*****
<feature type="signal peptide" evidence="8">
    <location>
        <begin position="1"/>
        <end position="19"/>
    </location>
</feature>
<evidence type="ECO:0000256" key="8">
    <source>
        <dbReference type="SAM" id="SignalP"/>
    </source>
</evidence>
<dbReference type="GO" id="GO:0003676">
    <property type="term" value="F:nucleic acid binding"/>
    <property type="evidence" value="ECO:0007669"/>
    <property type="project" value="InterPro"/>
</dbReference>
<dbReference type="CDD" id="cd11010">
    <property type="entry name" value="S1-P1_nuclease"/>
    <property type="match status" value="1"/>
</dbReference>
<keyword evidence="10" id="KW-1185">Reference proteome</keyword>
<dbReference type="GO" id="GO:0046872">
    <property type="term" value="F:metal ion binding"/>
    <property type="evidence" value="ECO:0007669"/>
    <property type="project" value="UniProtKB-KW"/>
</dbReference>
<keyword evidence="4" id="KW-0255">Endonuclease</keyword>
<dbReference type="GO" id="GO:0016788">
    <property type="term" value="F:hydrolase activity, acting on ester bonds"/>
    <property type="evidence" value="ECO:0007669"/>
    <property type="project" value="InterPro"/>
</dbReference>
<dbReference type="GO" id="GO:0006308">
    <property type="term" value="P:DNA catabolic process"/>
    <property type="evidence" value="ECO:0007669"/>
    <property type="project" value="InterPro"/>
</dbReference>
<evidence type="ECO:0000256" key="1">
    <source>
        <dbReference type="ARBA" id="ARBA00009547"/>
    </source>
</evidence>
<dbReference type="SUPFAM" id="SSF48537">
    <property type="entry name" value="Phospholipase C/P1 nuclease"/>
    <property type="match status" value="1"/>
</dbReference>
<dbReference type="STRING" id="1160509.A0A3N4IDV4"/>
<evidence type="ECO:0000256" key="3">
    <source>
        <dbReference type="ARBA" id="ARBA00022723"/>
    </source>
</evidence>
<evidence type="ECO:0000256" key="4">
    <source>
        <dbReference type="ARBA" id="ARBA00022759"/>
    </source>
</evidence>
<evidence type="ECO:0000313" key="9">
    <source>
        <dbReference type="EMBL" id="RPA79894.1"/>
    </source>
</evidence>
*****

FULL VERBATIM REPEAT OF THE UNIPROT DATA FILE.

<feature type="signal peptide" evidence="8">
    <location>
        <begin position="1"/>
        <end position="19"/>
    </location>
</feature>
<evidence type="ECO:0000256" key="8">
    <source>
        <dbReference type="SAM" id="SignalP"/>
    </source>
</evidence>
<dbReference type="GO" id="GO:0003676">
    <property type="term" value="F:nucleic acid binding"/>
    <property type="evidence" value="ECO:0007669"/>
    <property type="project" value="InterPro"/>
</dbReference>
<dbReference type="CDD" id="cd11010">
    <property type="entry name" value="S1-P1_nuclease"/>
    <property type="match status" value="1"/>
</dbReference>
<keyword evidence="10" id="KW-1185">Reference proteome</keyword>
<dbReference type="GO" id="GO:0046872">
    <property type="term" value="F:metal ion binding"/>
    <property type="evidence" value="ECO:0007669"/>
    <property type="project" value="UniProtKB-KW"/>
</dbReference>
<keyword evidence="4" id="KW-0255">Endonuclease</keyword>
<dbReference type="GO" id="GO:0016788">
    <property type="term" value="F:hydrolase activity, acting on ester bonds"/>
    <property type="evidence" value="ECO:0007669"/>
    <property type="project" value="InterPro"/>
</dbReference>
<dbReference type="GO" id="GO:0006308">
    <property type="term" value="P:DNA catabolic process"/>
    <property type="evidence" value="ECO:0007669"/>
    <property type="project" value="InterPro"/>
</dbReference>
<evidence type="ECO:0000256" key="1">
    <source>
        <dbReference type="ARBA" id="ARBA00009547"/>
    </source>
</evidence>
<dbReference type="SUPFAM" id="SSF48537">
    <property type="entry name" value="Phospholipase C/P1 nuclease"/>
    <property type="match status" value="1"/>
</dbReference>
<dbReference type="STRING" id="1160509.A0A3N4IDV4"/>
<evidence type="ECO:0000256" key="3">
    <source>
        <dbReference type="ARBA" id="ARBA00022723"/>
    </source>
</evidence>
<evidence type="ECO:0000256" key="4">
    <source>
        <dbReference type="ARBA" id="ARBA00022759"/>
    </source>
</evidence>
<evidence type="ECO:0000313" key="9">
    <source>
        <dbReference type="EMBL" id="RPA79894.1"/>
    </source>
</evidence>